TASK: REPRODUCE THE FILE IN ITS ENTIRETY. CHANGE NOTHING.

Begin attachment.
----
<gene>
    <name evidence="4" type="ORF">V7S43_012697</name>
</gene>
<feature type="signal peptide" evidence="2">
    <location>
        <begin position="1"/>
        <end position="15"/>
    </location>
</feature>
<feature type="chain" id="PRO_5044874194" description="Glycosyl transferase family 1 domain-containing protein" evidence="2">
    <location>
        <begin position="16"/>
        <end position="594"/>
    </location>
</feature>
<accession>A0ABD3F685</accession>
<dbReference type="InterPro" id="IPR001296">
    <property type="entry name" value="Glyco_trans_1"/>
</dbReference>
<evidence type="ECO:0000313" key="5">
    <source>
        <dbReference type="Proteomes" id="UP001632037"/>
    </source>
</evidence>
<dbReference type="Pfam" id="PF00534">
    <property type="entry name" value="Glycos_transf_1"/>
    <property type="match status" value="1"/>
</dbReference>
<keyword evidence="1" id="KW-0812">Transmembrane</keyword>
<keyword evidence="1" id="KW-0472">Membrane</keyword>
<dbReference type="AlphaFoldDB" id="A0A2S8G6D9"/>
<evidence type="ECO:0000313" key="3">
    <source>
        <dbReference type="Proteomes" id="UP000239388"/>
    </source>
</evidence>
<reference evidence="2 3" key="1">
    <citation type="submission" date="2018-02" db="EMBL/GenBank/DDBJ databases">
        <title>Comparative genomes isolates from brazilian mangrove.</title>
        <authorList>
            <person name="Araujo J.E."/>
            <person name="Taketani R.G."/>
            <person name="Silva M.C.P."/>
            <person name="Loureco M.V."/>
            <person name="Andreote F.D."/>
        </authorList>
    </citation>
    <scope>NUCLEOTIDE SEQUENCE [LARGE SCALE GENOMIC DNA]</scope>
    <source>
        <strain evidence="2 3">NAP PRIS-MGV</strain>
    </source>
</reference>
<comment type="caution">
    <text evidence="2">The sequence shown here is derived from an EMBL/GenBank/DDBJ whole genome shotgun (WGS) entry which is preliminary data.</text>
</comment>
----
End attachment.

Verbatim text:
<gene>
    <name evidence="4" type="ORF">V7S43_012697</name>
</gene>
<feature type="signal peptide" evidence="2">
    <location>
        <begin position="1"/>
        <end position="15"/>
    </location>
</feature>
<feature type="chain" id="PRO_5044874194" description="Glycosyl transferase family 1 domain-containing protein" evidence="2">
    <location>
        <begin position="16"/>
        <end position="594"/>
    </location>
</feature>
<accession>A0ABD3F685</accession>
<dbReference type="InterPro" id="IPR001296">
    <property type="entry name" value="Glyco_trans_1"/>
</dbReference>
<evidence type="ECO:0000313" key="5">
    <source>
        <dbReference type="Proteomes" id="UP001632037"/>
    </source>
</evidence>
<dbReference type="Pfam" id="PF00534">
    <property type="entry name" value="Glycos_transf_1"/>
    <property type="match status" value="1"/>
</dbReference>
<keyword evidence="1" id="KW-0812">Transmembrane</keyword>
<keyword evidence="1" id="KW-0472">Membrane</keyword>
<dbReference type="AlphaFoldDB" id="A0A2S8G6D9"/>
<evidence type="ECO:0000313" key="3">
    <source>
        <dbReference type="Proteomes" id="UP000239388"/>
    </source>
</evidence>
<reference evidence="2 3" key="1">
    <citation type="submission" date="2018-02" db="EMBL/GenBank/DDBJ databases">
        <title>Comparative genomes isolates from brazilian mangrove.</title>
        <authorList>
            <person name="Araujo J.E."/>
            <person name="Taketani R.G."/>
            <person name="Silva M.C.P."/>
            <person name="Loureco M.V."/>
            <person name="Andreote F.D."/>
        </authorList>
    </citation>
    <scope>NUCLEOTIDE SEQUENCE [LARGE SCALE GENOMIC DNA]</scope>
    <source>
        <strain evidence="2 3">NAP PRIS-MGV</strain>
    </source>
</reference>
<comment type="caution">
    <text evidence="2">The sequence shown here is derived from an EMBL/GenBank/DDBJ whole genome shotgun (WGS) entry which is preliminary data.</text>
</comment>